*Every* smartphone platform has a number of GPS apps. If you already have a mobile phone capable of running third-party applications you have to find one that writes to a file type supported by strava.
    Wow... this is cool. I have my wifes old blackberry bold no longer has sim card. I use it for streaming pandora off our house wi-fi and now it looks like I can re-purpose to track my rides on GPS.

    Does the phone need light of sight to get a signal or if it is in camelbak will it still get a signal?

  9. #9
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    It worked.. I took my old blackberry bold 9700 and despite not having sim card any longer I downloaded GPS Logger II via home wi-fi. I then turned it on and did a ride this weekend. I put it in my camelbak and did a ride. It recored the entire trip. I did not get any maps while on the trail as the phone had not data connection, but it did track GPS data like position speed and elevation.

    Just what I needed for the right price $0. So left over blackberry with wi-fi =FREE, GPS Logger II app = FREE. Being able to track your ride for FREE = COOL. I love to know where I have been.

  10. #10
    cmh
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    Has anyone had any experience with simple dataloggers?

    Amazon.com: i-gotU GT-120 Travel Blog Master (USB GPS, Data Logger, SiRF III Chipset) (Bumper Case, Data Cable and Software Included) (GT-120): GPS & Navigation
    http://www.amazon.com/Holux-M-1000C-.../dp/B001QRCZ7C
    http://www.amazon.com/M-241-Bluetoot.../dp/B0011XV19O

    There are several others which look interesting as well.

    $60 for a GPS - no bike computer functions but if you want the cheapest entry to GPS use, it's hard to beat $60.

    Well, obviously if you have an old phone with GPS, that beats that, but the phone cost well more than that when it was new.

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    I picked up a Canmore 730 GT-FL(S) off ebay for $40 to experiment with (I also own a705) and I have to say it does the trick. Low cost, compact, and fairly simple to operate and integrate. I would recommend it to anyone looking for a low cost gps device.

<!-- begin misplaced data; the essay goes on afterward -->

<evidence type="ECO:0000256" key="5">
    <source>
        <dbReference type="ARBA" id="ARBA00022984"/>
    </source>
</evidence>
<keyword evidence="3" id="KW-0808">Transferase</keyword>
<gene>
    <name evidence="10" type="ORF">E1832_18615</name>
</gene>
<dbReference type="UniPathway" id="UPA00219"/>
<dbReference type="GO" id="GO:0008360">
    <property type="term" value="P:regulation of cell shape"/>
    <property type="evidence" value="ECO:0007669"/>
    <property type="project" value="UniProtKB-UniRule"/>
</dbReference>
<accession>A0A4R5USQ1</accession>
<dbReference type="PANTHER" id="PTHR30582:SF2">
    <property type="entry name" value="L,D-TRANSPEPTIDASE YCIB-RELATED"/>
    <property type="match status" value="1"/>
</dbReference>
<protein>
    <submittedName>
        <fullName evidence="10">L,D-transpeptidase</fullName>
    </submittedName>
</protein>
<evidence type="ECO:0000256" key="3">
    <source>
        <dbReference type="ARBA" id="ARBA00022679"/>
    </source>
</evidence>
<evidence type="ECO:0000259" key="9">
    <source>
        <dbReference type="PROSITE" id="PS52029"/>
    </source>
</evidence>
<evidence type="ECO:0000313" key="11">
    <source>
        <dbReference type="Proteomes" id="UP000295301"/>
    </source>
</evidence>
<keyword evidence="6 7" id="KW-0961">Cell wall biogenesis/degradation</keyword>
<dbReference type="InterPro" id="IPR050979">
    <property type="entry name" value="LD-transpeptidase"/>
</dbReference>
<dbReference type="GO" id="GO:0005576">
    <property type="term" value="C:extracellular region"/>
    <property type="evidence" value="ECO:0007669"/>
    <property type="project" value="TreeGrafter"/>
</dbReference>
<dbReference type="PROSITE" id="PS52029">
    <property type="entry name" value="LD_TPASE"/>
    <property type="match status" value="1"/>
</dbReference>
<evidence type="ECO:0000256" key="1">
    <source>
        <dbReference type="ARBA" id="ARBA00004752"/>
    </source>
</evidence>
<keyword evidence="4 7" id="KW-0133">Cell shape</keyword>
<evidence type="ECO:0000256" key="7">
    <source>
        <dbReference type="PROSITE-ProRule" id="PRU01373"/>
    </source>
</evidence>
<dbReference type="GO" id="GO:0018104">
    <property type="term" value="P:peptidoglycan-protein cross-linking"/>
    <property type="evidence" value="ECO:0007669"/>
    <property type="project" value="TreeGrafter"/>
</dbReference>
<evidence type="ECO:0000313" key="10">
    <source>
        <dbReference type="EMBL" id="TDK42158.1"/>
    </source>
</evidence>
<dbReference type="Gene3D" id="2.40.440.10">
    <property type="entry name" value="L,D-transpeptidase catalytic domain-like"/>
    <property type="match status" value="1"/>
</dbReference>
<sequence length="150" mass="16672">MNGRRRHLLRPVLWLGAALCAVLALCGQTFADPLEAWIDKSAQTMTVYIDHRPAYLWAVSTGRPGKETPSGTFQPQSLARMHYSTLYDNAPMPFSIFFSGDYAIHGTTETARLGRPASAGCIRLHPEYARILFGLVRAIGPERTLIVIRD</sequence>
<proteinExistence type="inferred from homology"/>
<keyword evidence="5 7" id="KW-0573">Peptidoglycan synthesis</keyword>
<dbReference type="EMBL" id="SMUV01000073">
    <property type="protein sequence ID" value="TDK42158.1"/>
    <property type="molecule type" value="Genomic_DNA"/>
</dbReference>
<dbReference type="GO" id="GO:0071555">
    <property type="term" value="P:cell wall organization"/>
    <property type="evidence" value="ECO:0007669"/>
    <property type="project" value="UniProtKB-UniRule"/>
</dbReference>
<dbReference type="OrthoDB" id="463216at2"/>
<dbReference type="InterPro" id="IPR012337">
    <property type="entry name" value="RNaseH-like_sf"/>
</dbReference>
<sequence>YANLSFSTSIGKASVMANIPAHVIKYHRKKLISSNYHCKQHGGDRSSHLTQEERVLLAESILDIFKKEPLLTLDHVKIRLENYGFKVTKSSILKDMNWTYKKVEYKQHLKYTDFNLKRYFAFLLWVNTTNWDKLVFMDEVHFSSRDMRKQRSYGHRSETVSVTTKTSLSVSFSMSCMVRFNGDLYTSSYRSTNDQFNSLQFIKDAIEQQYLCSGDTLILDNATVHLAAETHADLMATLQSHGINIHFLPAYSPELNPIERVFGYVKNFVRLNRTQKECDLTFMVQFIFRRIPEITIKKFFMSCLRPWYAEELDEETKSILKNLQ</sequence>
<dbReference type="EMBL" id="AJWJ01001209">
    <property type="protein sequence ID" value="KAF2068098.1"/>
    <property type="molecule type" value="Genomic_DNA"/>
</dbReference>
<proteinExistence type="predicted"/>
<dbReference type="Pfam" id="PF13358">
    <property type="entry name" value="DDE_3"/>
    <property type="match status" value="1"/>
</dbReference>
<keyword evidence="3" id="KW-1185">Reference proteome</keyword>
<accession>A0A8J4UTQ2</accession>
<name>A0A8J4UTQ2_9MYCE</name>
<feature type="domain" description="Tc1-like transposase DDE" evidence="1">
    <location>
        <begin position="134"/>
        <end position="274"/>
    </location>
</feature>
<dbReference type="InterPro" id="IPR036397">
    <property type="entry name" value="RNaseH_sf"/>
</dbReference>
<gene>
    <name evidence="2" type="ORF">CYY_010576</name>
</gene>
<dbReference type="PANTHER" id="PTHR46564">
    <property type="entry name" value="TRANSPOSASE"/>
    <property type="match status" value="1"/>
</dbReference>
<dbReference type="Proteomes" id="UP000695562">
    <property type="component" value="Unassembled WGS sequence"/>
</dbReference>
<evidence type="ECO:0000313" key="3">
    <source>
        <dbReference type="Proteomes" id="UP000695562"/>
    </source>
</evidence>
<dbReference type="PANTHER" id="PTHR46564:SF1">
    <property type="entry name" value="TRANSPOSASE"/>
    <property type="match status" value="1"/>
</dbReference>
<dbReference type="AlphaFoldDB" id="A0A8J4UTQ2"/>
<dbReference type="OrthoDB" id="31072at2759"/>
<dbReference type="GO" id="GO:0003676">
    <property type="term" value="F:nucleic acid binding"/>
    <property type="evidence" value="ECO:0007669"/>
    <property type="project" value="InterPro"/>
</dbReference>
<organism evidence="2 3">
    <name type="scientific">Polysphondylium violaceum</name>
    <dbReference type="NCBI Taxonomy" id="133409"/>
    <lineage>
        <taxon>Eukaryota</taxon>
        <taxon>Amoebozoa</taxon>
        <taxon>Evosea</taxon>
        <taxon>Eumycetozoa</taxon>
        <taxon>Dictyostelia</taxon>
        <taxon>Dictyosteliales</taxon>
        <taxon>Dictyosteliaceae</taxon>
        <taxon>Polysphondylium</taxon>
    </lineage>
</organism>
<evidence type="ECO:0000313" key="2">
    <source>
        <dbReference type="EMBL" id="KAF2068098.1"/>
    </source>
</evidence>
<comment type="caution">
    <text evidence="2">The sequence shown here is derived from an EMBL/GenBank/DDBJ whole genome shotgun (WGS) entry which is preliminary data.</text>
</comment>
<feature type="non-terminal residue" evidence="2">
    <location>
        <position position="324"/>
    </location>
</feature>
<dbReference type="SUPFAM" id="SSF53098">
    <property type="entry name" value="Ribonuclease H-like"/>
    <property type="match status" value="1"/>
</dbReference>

12. #12
    cmh
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    Quote Originally Posted by bennymack View Post
    I picked up a Canmore 730 GT-FL(S) off ebay for $40 to experiment with (I also own a705) and I have to say it does the trick. Low cost, compact, and fairly simple to operate and integrate. I would recommend it to anyone looking for a low cost gps device.
    Nice, I missed that one completely, thanks! $5 cheaper than the Holux M-1000C I picked up. Looking forward to comparing it to my android phone and the wife's Edge 500.


    cmh

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    Quote Originally Posted by cmh View Post
    Nice, I missed that one completely, thanks! $5 cheaper than the Holux M-1000C I picked up. Looking forward to comparing it to my android phone and the wife's Edge 500.
    cmh
    I guess if I were to compare the two it looks like the Canmore is quite a bit smaller. It's about the size of a fat USB flash drive and weighs practically nothing. It has a built in battery, the holux seems to also require batteries? I'm guessing the holux wins in features as the canmore has practically none. Just turn it on and it records, press the button to store a waypoint, turn it off.